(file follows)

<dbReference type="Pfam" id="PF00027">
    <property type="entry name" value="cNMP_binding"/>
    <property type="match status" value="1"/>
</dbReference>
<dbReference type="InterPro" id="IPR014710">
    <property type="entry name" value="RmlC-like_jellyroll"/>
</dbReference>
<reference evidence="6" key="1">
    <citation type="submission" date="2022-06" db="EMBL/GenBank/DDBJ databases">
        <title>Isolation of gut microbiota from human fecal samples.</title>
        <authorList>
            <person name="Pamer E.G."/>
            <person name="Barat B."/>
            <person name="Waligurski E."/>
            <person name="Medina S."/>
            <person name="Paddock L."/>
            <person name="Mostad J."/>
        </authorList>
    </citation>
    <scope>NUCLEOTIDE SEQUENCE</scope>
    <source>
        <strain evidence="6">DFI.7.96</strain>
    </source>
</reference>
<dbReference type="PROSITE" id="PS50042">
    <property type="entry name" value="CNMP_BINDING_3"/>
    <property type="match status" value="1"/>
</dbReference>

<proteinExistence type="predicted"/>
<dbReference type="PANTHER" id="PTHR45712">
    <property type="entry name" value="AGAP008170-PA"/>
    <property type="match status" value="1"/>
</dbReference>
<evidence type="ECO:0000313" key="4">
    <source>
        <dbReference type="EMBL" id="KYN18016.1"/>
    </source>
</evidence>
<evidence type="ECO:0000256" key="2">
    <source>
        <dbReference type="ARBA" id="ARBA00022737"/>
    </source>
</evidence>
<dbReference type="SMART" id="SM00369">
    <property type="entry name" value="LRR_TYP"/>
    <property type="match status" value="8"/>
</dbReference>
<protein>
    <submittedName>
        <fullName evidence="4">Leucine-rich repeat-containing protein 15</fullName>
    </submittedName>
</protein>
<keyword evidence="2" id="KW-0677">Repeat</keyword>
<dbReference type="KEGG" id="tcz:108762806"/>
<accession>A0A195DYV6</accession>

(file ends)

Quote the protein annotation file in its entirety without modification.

<dbReference type="Pfam" id="PF00027">
    <property type="entry name" value="cNMP_binding"/>
    <property type="match status" value="1"/>
</dbReference>
<dbReference type="InterPro" id="IPR014710">
    <property type="entry name" value="RmlC-like_jellyroll"/>
</dbReference>
<reference evidence="6" key="1">
    <citation type="submission" date="2022-06" db="EMBL/GenBank/DDBJ databases">
        <title>Isolation of gut microbiota from human fecal samples.</title>
        <authorList>
            <person name="Pamer E.G."/>
            <person name="Barat B."/>
            <person name="Waligurski E."/>
            <person name="Medina S."/>
            <person name="Paddock L."/>
            <person name="Mostad J."/>
        </authorList>
    </citation>
    <scope>NUCLEOTIDE SEQUENCE</scope>
    <source>
        <strain evidence="6">DFI.7.96</strain>
    </source>
</reference>
<dbReference type="PROSITE" id="PS50042">
    <property type="entry name" value="CNMP_BINDING_3"/>
    <property type="match status" value="1"/>
</dbReference>

<proteinExistence type="predicted"/>
<dbReference type="PANTHER" id="PTHR45712">
    <property type="entry name" value="AGAP008170-PA"/>
    <property type="match status" value="1"/>
</dbReference>
<evidence type="ECO:0000313" key="4">
    <source>
        <dbReference type="EMBL" id="KYN18016.1"/>
    </source>
</evidence>
<evidence type="ECO:0000256" key="2">
    <source>
        <dbReference type="ARBA" id="ARBA00022737"/>
    </source>
</evidence>
<dbReference type="SMART" id="SM00369">
    <property type="entry name" value="LRR_TYP"/>
    <property type="match status" value="8"/>
</dbReference>
<protein>
    <submittedName>
        <fullName evidence="4">Leucine-rich repeat-containing protein 15</fullName>
    </submittedName>
</protein>
<keyword evidence="2" id="KW-0677">Repeat</keyword>
<dbReference type="KEGG" id="tcz:108762806"/>
<accession>A0A195DYV6</accession>